Dr Duncan of Ruthwell was 18 and was studying banking in Liverpool when another great lad of parts of the Solway died, John Paul, known to the world as Paul Jones, son of a gardener, who 133 wars after his death, was elected to the USA’s Hall of fame. Motoring west along the sunny Solway coast that afternoon I sudden I remembered that Jones had been born at Kirkbean.

A villager told me to drive up to Arbigland and near the gate to the big house I would find the cottage where he was born.

“Come in,” said Mrs Dugan who occupies it. “This is the room where he was born, and we still use it as a bedroom. The house has to be taken over as a John Paul Jones Museum when another place is built for us. My husband works on the estate.

The gardener’s son who was to become the greatest naval commander of all time went to sea when he was 12, making voyages to America. He sailed on a slave ship for a time, and then he changed his name from John Paul to Paul Jones. In 1775 he embraced the cause of the American colonies and began raids on Britain, taking or destroying merchant vessels, capturing the HMS Drake and founding the legend of a sea-faring Robin Hood.

Nor did he forget the Solway, for he knew all about the ports and landed on St Mary’s Isle. It was the last time he was to set foot on Scottish soil, but he did return the family silver that his officers took, and in a letter to the Countess, explained his love of liberty and desire for peace. The latter sentiment is at odds with his determination, fearless courage and ferocity in battle.

Along the coast

From his family cottage at Kirkbean I followed the road round to Kippford where the tide was ebbing visibly on the narrow fjord of the Rough Firth. In the late sunshine of afternoon, the white houses of the village street and the gentle hills across the water had a tranquil quality peculiar to the Solway where fields and pastures of cattle go down to the sea. Tides here run with such speed that even as I looked I saw boats that were afloat become high and dry. Kippford is one of the best centres for sea-angling on the coast.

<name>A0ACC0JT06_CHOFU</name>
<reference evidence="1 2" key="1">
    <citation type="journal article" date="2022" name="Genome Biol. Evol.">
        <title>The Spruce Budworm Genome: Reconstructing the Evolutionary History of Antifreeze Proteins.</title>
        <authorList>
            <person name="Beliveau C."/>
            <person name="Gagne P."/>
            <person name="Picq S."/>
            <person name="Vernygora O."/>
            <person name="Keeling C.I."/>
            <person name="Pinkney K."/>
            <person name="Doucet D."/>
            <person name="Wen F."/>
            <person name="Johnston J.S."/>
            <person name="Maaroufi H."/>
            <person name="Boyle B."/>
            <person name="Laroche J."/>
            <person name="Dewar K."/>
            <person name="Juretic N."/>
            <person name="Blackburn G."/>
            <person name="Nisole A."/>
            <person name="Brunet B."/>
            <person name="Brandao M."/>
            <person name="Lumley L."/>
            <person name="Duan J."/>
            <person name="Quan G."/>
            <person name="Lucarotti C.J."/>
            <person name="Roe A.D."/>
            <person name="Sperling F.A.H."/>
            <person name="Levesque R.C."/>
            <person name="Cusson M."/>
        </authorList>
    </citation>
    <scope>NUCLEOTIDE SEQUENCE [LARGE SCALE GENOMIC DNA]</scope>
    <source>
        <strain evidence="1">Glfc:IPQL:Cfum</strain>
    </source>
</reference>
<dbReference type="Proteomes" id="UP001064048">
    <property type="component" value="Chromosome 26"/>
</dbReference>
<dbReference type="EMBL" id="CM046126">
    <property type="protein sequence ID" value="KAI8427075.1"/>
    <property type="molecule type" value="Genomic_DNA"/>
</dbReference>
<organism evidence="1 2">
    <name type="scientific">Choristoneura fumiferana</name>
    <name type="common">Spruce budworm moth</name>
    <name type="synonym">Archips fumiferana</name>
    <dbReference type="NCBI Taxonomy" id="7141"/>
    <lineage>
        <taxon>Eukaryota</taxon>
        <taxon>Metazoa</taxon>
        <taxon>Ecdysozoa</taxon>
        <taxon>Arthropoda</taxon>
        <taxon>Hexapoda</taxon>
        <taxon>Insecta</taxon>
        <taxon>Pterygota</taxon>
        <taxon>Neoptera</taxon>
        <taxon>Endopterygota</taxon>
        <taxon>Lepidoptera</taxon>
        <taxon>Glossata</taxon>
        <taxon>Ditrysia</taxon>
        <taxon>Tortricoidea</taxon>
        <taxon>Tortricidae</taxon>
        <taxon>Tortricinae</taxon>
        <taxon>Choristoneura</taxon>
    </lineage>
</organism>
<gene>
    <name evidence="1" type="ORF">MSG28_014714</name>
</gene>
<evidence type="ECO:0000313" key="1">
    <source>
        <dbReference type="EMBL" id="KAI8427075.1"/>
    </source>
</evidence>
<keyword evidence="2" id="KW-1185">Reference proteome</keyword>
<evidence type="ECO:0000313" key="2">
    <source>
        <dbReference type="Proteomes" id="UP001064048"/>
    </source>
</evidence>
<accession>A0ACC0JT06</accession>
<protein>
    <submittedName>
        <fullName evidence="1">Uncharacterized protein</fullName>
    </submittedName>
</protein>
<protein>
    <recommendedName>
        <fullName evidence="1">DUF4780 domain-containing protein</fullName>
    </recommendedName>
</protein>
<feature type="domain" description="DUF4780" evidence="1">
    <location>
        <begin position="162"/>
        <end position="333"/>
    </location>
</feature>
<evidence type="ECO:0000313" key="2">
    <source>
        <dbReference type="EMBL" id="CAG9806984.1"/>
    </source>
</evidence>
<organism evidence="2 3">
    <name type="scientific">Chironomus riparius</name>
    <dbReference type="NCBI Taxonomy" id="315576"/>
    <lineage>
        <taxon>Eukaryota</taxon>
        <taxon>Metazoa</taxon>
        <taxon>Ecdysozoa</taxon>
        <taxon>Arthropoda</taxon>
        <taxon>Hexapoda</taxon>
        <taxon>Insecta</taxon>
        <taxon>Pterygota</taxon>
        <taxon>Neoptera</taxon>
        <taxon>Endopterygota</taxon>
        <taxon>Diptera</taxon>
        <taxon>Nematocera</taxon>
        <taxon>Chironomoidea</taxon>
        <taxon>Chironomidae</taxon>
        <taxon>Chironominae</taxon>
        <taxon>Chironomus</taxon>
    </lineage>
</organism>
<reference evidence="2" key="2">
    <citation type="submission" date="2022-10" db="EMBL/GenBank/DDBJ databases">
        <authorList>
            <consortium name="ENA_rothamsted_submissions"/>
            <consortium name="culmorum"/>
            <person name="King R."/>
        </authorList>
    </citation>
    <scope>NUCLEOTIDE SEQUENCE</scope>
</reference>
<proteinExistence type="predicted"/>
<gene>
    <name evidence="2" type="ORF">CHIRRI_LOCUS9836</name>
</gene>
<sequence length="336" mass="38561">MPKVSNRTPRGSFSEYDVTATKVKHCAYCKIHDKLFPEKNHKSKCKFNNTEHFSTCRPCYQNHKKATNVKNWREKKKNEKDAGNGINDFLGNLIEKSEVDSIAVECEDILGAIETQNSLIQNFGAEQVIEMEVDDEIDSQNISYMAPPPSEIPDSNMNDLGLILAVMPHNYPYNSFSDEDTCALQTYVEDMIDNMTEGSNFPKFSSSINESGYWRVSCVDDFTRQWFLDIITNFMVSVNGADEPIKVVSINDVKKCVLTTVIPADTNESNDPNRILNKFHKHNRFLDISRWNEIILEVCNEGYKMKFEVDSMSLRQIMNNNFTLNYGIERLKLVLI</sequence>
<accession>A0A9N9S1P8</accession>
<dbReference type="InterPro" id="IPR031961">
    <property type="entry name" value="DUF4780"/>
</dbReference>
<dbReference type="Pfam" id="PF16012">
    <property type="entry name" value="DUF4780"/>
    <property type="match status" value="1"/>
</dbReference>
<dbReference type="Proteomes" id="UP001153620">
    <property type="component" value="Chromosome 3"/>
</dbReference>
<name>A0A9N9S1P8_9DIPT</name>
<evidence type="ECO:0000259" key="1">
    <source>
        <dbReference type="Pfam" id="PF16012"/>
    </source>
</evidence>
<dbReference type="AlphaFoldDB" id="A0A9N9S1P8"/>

That delightful week-end on the Solway and Cairnsmore of Fleet happened because I was at a wedding in Dumfries. A duty visit to Troon Arts Guild a fortnight later saw me down in that neighbourhood again, this time in exciting conditions of gale-force wind and rain. It was the transition from wild storm to bursts of sunshine which made it thrilling.

The change came at Turnberry, as we hit the coast, and a rainbow formed over a sea churned white like buttermilk, above which rose the black hulk of Ailsa Craig, looking infinitely higher than its 1100 feet. After that it was magic all the way, waves bursting on the rocks like shivered crystal, glimpses of Arran peaks, Ballantrae village sparkling on its headland, bracken rust-red on the hills. Then the next squall would blatter the windscreen.

In Glenn App, though, it was suddenly winter, as the rain changed to ball-bearings of hail, a blizzard of them blotting out visibility and forcing me to switch on headlights and reduce to a crawl. When it passed, everything was white.

Soon I was pulling into Bob Grieves house at Cairnryan, where, from his window perch, he had been enjoying the squalls.

Next morning he introduced me to the most sylvan piece of country within easy reach of his home, Castle Kennedy and its White and Black Lochs, ringed by gently swelling hills and parkland. Mere is elegance, in well-maintained lawns and woods, with paths wandering delightfully in a man-made landscape full of birds. Even on a windy day you could pick out the white pencil-stalk necks of great crested grebes on the water, and greylag geese which have sanctuary here.

Scotland is full of inexhaustible little worlds, and wherever you go there are stories. Take my quest for the grave of Jimmy and Ethyl Baird. I found it at Bankend, near Caerlaverock, but the man who directed me to it was a gamekeeper in Ruthwell.

“Aye, Jimmy Baird,” he said. “He was a keen haaf-nerter, and he was very good. I used to buy salmon from him. His wife, Ethyl, used to live in that house over there before site got married. Her father was a farmworker.”

In a wee country like ours, few country folk are forgotten.


In the gallery on the right you can see Tom Weir’s column as it appeared in the December 1977 issue of The Scots Magazine. Check out the last page for our “Listen To This” feature, too, to see the kind of traditional music we were into back then! It’s a far cry from the Ultimate Scottish Playlist, but we still have a traditional section in the magazine on occasion.